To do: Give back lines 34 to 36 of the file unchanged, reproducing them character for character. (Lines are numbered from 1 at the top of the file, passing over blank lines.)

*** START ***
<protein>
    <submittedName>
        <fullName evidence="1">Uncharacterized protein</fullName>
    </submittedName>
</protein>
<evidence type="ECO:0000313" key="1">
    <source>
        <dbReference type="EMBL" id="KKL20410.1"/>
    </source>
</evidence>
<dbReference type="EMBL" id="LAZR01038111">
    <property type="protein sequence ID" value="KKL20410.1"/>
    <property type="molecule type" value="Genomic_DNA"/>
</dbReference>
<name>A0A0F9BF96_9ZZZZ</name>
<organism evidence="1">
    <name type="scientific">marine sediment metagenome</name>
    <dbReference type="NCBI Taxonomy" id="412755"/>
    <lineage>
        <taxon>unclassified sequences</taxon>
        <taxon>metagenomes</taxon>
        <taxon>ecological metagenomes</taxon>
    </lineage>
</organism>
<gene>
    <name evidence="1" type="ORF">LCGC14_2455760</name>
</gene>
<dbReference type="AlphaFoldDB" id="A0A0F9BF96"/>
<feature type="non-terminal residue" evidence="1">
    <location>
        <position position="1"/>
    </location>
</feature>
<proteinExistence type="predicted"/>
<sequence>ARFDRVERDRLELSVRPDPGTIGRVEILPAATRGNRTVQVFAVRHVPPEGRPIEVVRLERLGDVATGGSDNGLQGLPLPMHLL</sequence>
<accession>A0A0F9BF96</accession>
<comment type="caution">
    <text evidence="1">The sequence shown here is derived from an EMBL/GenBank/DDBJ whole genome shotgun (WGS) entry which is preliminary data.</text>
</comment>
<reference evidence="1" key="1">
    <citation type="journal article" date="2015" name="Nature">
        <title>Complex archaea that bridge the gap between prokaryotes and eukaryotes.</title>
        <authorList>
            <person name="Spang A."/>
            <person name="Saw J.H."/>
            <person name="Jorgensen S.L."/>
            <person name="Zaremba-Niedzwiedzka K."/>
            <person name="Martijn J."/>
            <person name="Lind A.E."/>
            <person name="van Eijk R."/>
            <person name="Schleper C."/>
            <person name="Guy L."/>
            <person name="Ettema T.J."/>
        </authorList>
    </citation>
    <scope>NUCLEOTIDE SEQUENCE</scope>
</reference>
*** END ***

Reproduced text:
<proteinExistence type="predicted"/>
<sequence>ARFDRVERDRLELSVRPDPGTIGRVEILPAATRGNRTVQVFAVRHVPPEGRPIEVVRLERLGDVATGGSDNGLQGLPLPMHLL</sequence>
<accession>A0A0F9BF96</accession>